The dragonfly is almost 13 months old and I seem to have reached a crossroads. At the time of this writing, it’s 5am and I have been up for over an hour and a half. Nights like this remind me of the line in the classic animated adaptation of “Charlotte’s Web” where, right before Wilbur meets Charlotte, the narrator says “When your stomach is empty and your mind is full, it’s always hard to sleep.” Between nursing bed-sharing toddler and snoring husband… this mama is not getting the best sleep at night and it’s starting to spill over into my day-to-day dealings. Couple that with the fact that The Dragonfly is not the best day sleeper (she is the champion of the 40 minute power nap… probably because she sleeps so well at night,) and I easily pull a “shift” starting a 6a and not stopping until 830p… 7 days a week. Dude, just reading that little tidbit can make you tired.
I don’t really believe that night weaning is the answer to the problem, maybe getting DH some “Breathe Right” strips might help as well, but the thought of night weaning has come about because The Dragonfly sometimes lets her latch kind of slip as she “dream feeds” and if you are a breastfeeding mother/ advocate, you know that a bad latch can lead to… sore nipples. So add bad latch with the slight pressure of teeth on the breast tissue and throw in a dash of your midsection being clawed all while being serenaded with the sounds of your husband cutting down Redwoods and you have a mother who would rather be awake before dawn, blogging.
I have always been a light sleeper and to be honest, it’s great for parenting. I am one of those, who can go from sleep to awake/ coherent in no time flat. I remember in college, when I was a Housefellow (aka RA) and the fire alarm would go off at night, I was ready and rarin’ to go while my floor mates were kind of stumbling around half-in/ half-out (some may have been half-drunk as well…) But the downside is that I wake up to anything: The Bear coughing, the sounds of our neighborhood owl hooting, The Dragonfly turning over in her crib (right before she wakes up and ends up back in our bed,) I seem to live on the edge of anticipation and really can’t get a restful night’s sleep.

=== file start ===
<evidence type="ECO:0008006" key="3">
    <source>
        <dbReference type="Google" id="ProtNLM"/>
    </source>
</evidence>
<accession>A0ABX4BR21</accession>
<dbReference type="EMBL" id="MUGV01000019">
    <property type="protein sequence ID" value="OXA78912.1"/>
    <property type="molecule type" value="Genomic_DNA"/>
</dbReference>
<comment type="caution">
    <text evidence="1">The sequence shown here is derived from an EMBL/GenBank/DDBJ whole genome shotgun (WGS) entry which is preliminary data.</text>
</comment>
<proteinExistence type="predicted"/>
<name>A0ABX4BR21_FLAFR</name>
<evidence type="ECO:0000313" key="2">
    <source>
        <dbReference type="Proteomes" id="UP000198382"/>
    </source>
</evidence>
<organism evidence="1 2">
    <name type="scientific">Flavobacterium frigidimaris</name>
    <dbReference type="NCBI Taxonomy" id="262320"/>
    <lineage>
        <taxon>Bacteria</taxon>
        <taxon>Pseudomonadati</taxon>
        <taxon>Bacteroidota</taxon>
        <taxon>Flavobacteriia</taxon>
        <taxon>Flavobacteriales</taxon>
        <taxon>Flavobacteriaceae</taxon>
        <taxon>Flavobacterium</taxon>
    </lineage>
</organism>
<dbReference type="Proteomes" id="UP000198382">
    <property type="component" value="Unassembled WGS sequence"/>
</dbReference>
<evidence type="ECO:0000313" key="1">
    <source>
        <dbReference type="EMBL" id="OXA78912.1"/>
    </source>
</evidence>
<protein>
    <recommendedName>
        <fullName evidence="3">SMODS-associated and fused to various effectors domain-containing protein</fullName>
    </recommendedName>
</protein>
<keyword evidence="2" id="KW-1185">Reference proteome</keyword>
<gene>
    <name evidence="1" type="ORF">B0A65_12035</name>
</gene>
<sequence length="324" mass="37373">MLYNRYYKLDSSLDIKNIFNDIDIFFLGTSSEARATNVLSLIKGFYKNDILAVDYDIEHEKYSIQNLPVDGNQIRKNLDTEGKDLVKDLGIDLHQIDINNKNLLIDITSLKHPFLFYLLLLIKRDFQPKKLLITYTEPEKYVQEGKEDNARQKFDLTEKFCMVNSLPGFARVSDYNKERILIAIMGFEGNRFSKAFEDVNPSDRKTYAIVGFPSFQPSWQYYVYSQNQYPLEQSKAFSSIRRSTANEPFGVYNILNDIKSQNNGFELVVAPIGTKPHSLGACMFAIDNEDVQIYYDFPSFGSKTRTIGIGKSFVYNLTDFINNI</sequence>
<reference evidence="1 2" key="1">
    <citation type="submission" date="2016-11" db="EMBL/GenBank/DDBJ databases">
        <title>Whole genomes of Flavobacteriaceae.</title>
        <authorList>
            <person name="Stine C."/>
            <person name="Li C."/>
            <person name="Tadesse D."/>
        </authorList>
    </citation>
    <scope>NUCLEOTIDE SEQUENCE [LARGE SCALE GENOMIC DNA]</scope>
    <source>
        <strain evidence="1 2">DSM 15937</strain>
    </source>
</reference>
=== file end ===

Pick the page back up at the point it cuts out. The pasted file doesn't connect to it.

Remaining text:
It’d be fantastic if this could somehow be rectified with a nap here or there during the day, but that’s a no-go… So we are back to the thought of night weaning. Yes, I would still have the other factors to deal with but at least I wouldn’t be in pain! The funny thing/ nice thing is that she does the bulk of her nursing after 2am or so and it’s then that she would be content to stay attached until the sun came up. When I was in Nashville a few weeks ago, I have to be honest, I kind of was hoping that she would have night weaned then, but as soon as I got home and Mom’s Restaurant was back in business, we were back to our routine.
I’ve spent the last hour or so researching night weaning, and I came across Dr. Jay Gordon’s site. Dr. Gordon is an advocate for attachment parenting and the family bed and has a night weaning method that is more gentle than others. I know, I know… people love to give the analogy of ripping a band-aid off: Is it better to rip a band-aid off quickly or peel it off? Ripping it off hurts more but it’s over quicker, but peeling takes longer but hurts less. But breastfeeding in general and night nursing specifically is not a band-aid situation. Breastfeeding the older baby/ toddler is not just about nutrition it’s about comfort and love. If you are not a parent, imagine for a moment that you are. Your little one has a treasured lovey (or maybe you have the treasured lovey?) It could be a blanket, or raccoon or flannel swatch, whatever. Now imagine someone you love, ripping that lovey away from you and you never get to see it again. How would you feel? As adults, we have the means and the abilities to assess the complex emotions that would stem from such a violation… a 13 month old… not so much. Heck, most 6 year olds really don’t get something like that.
So this is where I stand. Do I grin and bear it and hope it gets better? Do I upset the status quo and help my child transition with grace? I’ll be thinking it over but in the meantime, it’s great to know that we have evolved past the simple solutions and that listening to my child cry it out is not the only option out there. But that leads to another query… childhood is so short-lived, what’s a few years of bad sleep in the grand scheme of things?
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